Sarah Connolly, Innovation Technologist at Innovate UK is responsible for driving innovation in the foundation industries. In this post, she explores how innovation in heat recovery can reduce environmental impact and improve competitiveness.
The foundation industries encompass a number of high-temperature processing stages, often using equipment that has been running for 20-30 years.
These furnaces are regularly the culprit of the majority of a plant’s emissions, from the drying process in paper production, the large scale furnaces in metal and glass processing, the high-temperature kilns for baking drying and firing ceramics to the kilns to produce clinker for cement; most of the foundation industries processes revolve around a high-temperature processing stage.
Heat recovery technology prevents the loss of heat to the environment by recycling it through different processes. Bath University estimated in 2010 that the technical potential for industrial waste heat recovery could be 10-20 TWh/yr, the equivalent of powering 2-4 million of the 20 million UK households, with the majority of this stemming from the foundation industries alongside food and drink.
Given energy costs can represent up to 40% of the total production costs for these industries, measures to improve energy efficiency will also reduce operating costs and improve the competitiveness of our UK businesses.
What needs to be investigated?
What use could we have for the heat once captured? Could it be stored for use at another time? Could it be transported locally through hot water pipes or steam distribution networks to be used elsewhere? Could it be recycled within the process route: either applied to a less intensive process step or combined with another technology to upgrade it to a full high-quality heat source?
What happens next?
A vast array of technologies have been available for some time, but often it is not just the availability of technology that is the barrier to implementation. Instead, we need a calculation of the quantity and temperature of waste heat available, knowledge of potential uses and demand, the fluctuating cost of energy and availability of space before the current potential and return on investment can be calculated.
To explore these questions further, please join us for our upcoming webinar series where sector leaders will discuss in more detail the challenges they face and opportunities for innovation in the foundation industries.
The Fast Start Competition, the first collaborative R&D competition run by the Transforming Foundation Industries Challenge, provided up to £5 million for cross-sector, collaborative, short-duration feasibility studies and industrial research and development projects that focused upon common resource and energy efficiency opportunities. The first of 13 successful projects launched on the 1st July.
Heat recovery is the focus of a number of Fast Start projects, identifying best practise across the industries, exploring advanced methods of converting heat to power and developing platforms for facilitating such technology introductions.
Best practice and heat recovery in gas fired continuous furnaces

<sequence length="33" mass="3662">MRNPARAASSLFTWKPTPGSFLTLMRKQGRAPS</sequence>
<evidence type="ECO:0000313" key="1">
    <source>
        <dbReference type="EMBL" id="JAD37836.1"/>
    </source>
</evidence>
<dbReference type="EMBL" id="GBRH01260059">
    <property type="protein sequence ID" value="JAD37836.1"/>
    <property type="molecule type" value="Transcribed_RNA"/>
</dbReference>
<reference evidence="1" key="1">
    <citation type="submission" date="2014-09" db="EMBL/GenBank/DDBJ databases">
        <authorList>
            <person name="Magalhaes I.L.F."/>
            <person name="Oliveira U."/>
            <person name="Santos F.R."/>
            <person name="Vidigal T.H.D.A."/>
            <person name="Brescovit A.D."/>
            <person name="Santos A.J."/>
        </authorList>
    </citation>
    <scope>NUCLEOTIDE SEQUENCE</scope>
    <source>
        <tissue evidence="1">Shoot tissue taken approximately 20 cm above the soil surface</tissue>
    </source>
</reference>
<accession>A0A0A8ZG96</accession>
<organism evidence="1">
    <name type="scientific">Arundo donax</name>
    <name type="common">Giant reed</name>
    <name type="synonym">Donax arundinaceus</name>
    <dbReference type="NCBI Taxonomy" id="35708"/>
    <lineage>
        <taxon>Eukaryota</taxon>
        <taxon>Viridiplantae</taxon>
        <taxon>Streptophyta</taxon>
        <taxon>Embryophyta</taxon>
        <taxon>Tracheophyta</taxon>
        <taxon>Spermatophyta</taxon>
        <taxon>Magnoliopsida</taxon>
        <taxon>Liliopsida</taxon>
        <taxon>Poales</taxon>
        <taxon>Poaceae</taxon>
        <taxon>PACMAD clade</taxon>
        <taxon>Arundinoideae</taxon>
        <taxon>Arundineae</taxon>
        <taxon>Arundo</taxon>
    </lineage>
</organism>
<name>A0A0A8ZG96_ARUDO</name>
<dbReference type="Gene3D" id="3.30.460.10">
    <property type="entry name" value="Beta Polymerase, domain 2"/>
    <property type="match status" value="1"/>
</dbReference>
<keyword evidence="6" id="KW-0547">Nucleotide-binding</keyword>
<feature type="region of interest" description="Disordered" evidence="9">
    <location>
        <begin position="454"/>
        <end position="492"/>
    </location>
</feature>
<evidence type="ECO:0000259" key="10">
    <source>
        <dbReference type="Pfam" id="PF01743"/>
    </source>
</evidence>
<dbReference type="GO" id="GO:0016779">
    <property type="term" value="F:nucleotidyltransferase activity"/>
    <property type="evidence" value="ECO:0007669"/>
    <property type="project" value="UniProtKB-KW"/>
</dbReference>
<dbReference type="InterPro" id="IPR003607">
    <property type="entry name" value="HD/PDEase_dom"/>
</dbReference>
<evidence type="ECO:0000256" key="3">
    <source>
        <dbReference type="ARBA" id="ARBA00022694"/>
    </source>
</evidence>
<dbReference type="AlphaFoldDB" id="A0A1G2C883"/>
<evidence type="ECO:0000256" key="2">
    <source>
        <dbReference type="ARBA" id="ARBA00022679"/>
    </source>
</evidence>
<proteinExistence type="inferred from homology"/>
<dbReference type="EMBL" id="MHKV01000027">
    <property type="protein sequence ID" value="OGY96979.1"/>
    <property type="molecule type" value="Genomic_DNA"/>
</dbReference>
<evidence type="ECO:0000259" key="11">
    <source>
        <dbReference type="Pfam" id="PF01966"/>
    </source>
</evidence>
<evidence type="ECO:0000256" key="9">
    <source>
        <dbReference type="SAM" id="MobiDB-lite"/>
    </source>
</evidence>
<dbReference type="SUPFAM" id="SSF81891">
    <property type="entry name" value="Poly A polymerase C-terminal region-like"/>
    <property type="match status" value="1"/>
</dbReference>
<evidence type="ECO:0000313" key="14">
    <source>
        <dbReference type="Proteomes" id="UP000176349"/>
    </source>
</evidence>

The Materials Processing Institute (MPI) is leading a consortium across the steel and ceramics sectors to identify and collate and share best practise in the operation of continuous gas fired furnaces and waste heat recovery. New furnace technologies and heat recovery systems will be researched and the potential for their use explored.
The results will be disseminated across the sectors to allow individual sites to complete their economic feasibility assessments into the take up of improved technologies and waste heat recovery.
Power generation and heat recovery from industrial waste heat with advanced CO2 thermodynamic power cycles (PowerCO2)
A consortium from the steel and glass sectors, led by Celsa Manufacturing Ltd, looks to utilise the excess heat generated by these and other heat-intensive industries. The anticipated 10-20TWh/yr of industrial waste heat can potentially be recovered for useful purposes such as Combined Heat and Power (CHP) systems using specially designed energy conversion technologies.
Currently, state of the art energy conversion systems have a captured thermal to generated electrical efficiency of 15%. This project will create an innovative advanced system to double this efficiency target to 30%, ready to be applied to heat-intensive plants to generate electricity ready for use on-site or connection back to the grid.
The full list of projects can be found here Fast Start Project Winners.
A SaaS platform to support process engineering in industrial heat recovery
Through Covid-19 specific recovery funding, JJ Bioenergy received funding to build a Software-as-a-Service (SaaS) platform to help both process engineering companies and industrial customers to calculate the potential of heat recovery technology, compare technology options and connect foundation industries companies to technology suppliers, creating a streamlined process.
This is an exciting time for these industries, with the opportunity for transformational changes in the processes, approaches, or products. For the first time, cross-sector funding is enabling the development of mutually beneficial innovation across these industries, providing opportunities for development of impactful solutions and innovation acceleration.
The area of heat recovery encompasses challenges much wider than technology solutions and we are eager to hear about any ideas you may have in overcoming these.
We are now open for applications for the next round of funding. For details of this open competition and to keep up to date with the new challenge announcements visit the Transforming Foundation Industries Challenge Website.
Follow Sarah on Twitter at @Dr_S_Connolly
You can go to the Innovate UK website